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This article in SSSAJ

  1. Vol. 51 No. 4, p. 1000-1004
     
    Received: Apr 28, 1986


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doi:10.2136/sssaj1987.03615995005100040033x

Soil Genesis Associated with Periglacial Ice Wedge Casts, Southcentral Wyoming1

  1. L. C. Munn2

Abstract

Abstract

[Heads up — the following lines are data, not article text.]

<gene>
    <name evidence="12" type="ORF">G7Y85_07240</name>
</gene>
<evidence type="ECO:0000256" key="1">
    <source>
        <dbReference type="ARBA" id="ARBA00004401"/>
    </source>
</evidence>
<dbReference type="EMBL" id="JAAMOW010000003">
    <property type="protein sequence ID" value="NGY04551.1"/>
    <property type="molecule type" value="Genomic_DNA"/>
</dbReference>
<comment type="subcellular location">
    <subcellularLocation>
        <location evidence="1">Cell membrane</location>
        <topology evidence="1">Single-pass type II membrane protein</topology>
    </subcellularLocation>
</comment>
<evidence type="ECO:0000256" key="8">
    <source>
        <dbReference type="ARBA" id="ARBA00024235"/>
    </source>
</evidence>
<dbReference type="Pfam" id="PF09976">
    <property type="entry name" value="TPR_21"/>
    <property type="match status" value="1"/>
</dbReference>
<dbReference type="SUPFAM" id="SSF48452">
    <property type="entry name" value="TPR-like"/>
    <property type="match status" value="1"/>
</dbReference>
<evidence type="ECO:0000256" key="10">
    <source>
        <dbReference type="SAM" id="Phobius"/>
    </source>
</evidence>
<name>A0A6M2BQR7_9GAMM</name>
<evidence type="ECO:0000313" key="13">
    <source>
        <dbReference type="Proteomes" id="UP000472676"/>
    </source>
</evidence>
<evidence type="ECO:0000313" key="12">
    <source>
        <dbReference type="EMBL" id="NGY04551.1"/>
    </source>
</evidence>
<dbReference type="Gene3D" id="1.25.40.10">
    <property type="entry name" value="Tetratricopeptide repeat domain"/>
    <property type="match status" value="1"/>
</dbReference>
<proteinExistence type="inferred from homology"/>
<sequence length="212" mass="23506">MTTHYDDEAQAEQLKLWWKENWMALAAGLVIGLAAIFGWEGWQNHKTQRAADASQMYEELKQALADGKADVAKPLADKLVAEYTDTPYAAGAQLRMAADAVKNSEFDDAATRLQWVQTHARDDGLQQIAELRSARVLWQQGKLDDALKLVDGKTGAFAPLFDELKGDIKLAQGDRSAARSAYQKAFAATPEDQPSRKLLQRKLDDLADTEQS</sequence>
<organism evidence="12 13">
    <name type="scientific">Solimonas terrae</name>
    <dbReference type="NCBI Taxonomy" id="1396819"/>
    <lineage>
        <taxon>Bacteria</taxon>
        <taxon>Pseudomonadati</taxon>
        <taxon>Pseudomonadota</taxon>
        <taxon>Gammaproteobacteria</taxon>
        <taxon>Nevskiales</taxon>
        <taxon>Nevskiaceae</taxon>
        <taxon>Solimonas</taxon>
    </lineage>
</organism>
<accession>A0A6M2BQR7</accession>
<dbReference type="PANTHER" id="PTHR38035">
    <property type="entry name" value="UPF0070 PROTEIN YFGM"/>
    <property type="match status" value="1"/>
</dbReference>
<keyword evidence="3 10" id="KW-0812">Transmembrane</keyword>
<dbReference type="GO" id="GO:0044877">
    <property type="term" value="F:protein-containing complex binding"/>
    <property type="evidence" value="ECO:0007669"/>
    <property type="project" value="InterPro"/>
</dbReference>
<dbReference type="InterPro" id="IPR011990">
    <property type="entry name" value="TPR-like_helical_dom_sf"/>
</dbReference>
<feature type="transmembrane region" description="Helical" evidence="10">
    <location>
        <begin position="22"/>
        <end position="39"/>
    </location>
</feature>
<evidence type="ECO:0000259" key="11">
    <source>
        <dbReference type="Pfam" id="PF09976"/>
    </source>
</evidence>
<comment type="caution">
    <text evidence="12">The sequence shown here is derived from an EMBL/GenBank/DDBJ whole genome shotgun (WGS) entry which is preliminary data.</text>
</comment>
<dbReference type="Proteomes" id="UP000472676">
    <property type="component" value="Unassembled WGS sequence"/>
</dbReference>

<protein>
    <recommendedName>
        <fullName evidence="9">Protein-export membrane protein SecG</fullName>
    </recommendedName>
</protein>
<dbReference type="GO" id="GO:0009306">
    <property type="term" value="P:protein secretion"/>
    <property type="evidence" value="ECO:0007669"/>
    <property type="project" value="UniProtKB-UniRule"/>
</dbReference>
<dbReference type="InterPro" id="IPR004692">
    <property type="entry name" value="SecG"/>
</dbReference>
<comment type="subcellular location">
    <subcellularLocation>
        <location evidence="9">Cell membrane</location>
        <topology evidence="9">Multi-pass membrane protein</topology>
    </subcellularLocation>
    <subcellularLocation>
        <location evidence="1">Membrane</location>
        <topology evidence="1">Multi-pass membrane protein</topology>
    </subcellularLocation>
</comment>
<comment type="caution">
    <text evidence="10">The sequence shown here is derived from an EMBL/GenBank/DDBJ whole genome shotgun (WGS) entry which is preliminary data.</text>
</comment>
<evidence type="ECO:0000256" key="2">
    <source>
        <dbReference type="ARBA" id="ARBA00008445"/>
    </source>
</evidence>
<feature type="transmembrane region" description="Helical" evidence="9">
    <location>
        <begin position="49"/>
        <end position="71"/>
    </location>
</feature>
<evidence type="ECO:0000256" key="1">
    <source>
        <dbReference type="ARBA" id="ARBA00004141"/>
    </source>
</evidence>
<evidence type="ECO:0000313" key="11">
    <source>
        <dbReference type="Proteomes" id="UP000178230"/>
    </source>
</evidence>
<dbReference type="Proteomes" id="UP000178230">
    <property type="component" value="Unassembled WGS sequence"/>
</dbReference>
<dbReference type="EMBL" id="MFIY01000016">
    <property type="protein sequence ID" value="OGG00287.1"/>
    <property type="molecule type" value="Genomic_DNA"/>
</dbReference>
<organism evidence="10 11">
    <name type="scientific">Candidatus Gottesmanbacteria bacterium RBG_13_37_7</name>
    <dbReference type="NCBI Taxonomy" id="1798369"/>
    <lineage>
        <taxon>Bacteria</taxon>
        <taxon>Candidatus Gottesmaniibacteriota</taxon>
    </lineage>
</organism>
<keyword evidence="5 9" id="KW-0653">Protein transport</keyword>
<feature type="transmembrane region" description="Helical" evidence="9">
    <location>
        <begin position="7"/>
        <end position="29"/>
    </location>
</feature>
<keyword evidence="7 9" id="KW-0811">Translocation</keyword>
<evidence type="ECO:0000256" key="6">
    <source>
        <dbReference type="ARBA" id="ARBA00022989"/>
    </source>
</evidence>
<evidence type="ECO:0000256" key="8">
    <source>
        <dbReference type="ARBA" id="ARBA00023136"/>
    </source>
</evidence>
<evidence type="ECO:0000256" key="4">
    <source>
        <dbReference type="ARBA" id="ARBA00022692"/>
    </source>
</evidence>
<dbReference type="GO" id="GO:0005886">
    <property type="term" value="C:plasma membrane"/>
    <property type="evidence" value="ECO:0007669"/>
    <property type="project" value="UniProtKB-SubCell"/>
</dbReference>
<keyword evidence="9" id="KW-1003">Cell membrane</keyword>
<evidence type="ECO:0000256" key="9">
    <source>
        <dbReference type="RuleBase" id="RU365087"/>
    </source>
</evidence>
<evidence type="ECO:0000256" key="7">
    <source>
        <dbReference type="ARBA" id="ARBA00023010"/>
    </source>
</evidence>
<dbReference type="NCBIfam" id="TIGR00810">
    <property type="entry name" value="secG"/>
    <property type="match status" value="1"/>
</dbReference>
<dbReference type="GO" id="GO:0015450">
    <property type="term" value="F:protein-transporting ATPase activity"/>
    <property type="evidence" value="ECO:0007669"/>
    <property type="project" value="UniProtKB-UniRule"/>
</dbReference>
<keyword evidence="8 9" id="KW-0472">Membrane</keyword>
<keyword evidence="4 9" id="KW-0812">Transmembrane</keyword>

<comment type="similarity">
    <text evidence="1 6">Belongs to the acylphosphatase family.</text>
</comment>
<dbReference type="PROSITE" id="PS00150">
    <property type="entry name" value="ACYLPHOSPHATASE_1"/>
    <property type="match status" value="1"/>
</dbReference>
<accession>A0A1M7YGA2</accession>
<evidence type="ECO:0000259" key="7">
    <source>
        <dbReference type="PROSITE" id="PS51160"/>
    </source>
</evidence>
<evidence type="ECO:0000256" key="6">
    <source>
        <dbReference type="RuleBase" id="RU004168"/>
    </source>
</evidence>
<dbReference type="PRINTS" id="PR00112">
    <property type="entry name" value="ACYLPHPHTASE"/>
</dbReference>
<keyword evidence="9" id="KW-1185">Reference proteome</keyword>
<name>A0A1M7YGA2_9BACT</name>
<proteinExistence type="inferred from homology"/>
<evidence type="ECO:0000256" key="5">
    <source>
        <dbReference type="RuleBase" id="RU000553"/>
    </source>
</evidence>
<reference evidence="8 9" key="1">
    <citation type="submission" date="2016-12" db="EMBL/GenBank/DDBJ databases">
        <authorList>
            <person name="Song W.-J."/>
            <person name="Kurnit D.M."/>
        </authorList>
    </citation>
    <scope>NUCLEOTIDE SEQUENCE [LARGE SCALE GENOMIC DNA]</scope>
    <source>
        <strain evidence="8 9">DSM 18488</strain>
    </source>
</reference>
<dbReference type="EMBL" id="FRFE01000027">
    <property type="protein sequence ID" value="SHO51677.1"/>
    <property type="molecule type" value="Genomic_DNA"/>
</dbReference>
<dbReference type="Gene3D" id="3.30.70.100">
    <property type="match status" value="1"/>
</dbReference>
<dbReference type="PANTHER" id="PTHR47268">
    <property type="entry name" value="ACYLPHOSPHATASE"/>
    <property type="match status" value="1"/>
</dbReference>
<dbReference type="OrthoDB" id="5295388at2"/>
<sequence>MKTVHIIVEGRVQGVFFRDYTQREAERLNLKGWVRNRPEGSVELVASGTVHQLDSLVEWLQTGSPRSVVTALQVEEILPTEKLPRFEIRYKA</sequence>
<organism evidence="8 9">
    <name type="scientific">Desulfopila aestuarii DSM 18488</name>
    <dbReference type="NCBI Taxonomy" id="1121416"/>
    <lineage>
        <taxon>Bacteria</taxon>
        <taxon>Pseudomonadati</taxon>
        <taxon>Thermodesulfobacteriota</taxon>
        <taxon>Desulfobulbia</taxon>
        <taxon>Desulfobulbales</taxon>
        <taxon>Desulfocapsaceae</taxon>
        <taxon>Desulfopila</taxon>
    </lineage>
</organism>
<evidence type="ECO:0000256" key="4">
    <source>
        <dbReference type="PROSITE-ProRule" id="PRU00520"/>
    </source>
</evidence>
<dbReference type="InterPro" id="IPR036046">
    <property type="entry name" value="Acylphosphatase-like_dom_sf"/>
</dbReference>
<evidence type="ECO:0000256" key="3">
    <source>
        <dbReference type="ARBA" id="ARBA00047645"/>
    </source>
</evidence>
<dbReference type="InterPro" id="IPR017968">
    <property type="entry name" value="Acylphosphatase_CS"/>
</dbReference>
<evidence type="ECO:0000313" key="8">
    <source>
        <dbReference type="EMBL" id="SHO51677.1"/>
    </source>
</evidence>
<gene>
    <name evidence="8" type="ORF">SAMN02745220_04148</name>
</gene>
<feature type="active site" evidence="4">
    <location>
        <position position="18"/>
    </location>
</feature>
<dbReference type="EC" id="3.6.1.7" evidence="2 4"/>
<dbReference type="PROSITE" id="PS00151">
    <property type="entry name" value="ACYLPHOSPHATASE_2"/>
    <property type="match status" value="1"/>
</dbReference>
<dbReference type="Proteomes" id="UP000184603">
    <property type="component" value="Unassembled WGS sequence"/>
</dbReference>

The development of ice and sand wedges (nonsorted polygon features) in Wyoming's high basins during the late-Pleistocene glaciation allows determination of soil development on pre-Wisconsin and late-Wisconsin surfaces on the same landform. Pre-Wisconsin soils on an old alluvial terrace in the Great Divide Basin (later hosts to ice wedges) exhibited clay translocation and accumulation followed by a period during which carbonate accumulated. Soils developed in the noncalcareous fill-materials of the ice-wedge casts show B horizon accumulation of clay and carbonate. The late-Wisconsin soils developed in the ice wedge casts showed clay enrichment of 13 kg m−2 and CaCO3 enrichment of 113 kg m−2. The pre-Wisconsin soil had CaCO3 enrichment of 250 kg m−2. Parent material stratification prevented determination of absolute clay enrichment in the host soil but its clay maximum is 33% compared to 15% in the late-Wisconsin soil. The Bt horizons in the pre-Wisconsin soils are also much thicker. Profile morphology indicates that the present semi-arid environment probably developed immediately as the climate warmed at the end of the Wisconsin. Clay mica and kaolinite have become enriched in surface horizons and smectite in C horizons of both wedge and wedge-host soils.

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